• Granular decoherence precedes ice mélange failure and glacier calving at Jakobshavn Isbræ

      Cassotto, Ryan; Burton, Justin C.; Amundson, Jason M.; Fahnestock, Mark; Truffer, Martin (Springer Nature, 2021-05-27)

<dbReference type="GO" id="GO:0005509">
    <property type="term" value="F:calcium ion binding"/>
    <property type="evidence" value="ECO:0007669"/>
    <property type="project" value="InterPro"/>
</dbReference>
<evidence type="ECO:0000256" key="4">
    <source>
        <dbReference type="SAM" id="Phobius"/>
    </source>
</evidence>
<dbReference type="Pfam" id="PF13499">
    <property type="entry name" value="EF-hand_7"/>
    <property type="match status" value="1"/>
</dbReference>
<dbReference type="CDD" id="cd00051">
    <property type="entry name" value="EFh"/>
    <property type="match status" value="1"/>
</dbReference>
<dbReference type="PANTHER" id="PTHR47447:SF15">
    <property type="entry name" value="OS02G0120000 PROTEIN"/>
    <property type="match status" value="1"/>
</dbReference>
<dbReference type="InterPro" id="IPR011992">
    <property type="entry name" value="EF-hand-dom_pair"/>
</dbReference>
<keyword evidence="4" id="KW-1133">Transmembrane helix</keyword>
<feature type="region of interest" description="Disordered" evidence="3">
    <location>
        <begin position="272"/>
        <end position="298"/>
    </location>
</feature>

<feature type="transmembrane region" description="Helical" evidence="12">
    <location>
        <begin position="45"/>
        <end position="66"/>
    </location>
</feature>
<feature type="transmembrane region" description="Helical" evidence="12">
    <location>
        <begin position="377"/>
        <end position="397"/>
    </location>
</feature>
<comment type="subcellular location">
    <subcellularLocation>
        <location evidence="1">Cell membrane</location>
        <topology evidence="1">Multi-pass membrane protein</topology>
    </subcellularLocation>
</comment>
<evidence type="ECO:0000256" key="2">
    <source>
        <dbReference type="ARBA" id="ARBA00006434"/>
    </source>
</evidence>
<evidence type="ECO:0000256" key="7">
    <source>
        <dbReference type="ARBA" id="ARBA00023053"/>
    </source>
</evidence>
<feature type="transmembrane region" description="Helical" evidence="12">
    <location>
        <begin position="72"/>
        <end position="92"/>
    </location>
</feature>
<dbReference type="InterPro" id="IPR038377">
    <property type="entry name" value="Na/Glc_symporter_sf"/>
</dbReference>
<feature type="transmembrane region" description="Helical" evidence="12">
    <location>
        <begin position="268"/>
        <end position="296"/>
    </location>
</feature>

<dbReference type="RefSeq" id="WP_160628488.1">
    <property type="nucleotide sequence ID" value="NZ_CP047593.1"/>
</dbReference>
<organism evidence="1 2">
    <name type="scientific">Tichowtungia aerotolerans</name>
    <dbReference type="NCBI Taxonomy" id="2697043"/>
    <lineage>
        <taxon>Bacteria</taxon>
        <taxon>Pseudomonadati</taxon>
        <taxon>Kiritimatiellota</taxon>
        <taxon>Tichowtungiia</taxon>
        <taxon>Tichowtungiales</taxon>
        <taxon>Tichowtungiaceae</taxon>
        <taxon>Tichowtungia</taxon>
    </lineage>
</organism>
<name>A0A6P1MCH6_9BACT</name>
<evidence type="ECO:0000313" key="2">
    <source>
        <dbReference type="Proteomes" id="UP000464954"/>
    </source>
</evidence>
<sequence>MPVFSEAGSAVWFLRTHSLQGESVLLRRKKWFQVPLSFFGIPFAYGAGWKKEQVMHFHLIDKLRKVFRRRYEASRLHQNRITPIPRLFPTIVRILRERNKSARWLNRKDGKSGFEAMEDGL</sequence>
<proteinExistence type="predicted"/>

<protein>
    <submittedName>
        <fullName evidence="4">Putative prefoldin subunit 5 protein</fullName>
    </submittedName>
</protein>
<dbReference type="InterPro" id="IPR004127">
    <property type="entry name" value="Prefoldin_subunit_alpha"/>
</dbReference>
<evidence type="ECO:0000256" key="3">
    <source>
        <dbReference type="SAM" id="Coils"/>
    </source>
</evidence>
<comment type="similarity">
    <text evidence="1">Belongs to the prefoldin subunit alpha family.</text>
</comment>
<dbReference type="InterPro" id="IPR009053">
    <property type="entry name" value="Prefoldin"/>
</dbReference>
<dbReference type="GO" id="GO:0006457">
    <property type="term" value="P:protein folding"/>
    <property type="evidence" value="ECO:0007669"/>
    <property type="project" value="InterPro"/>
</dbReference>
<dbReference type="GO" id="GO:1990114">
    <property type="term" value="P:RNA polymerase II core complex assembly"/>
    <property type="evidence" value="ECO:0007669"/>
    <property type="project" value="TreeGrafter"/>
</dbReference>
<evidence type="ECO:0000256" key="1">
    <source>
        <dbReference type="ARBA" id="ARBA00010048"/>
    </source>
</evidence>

The stability of the world’s largest glaciers and ice sheets depends on mechanical and thermodynamic processes occurring at the glacier–ocean boundary. A buoyant agglomeration of icebergs and sea ice, referred to as ice mélange, often forms along this boundary and has been postulated to affect ice-sheet mass losses by inhibiting iceberg calving. Here, we use terrestrial radar data sampled every 3 min to show that calving events at Jakobshavn Isbræ, Greenland, are preceded by a loss of flow coherence in the proglacial ice mélange by up to an hour, wherein individual icebergs flowing in unison undergo random displacements. A particle dynamics model indicates that these fluctuations are likely due to buckling and rearrangements of the quasi-two-dimensional material. Our results directly implicate ice mélange as a mechanical inhibitor of iceberg calving and further demonstrate the potential for real-time detection of failure in other geophysical granular materials.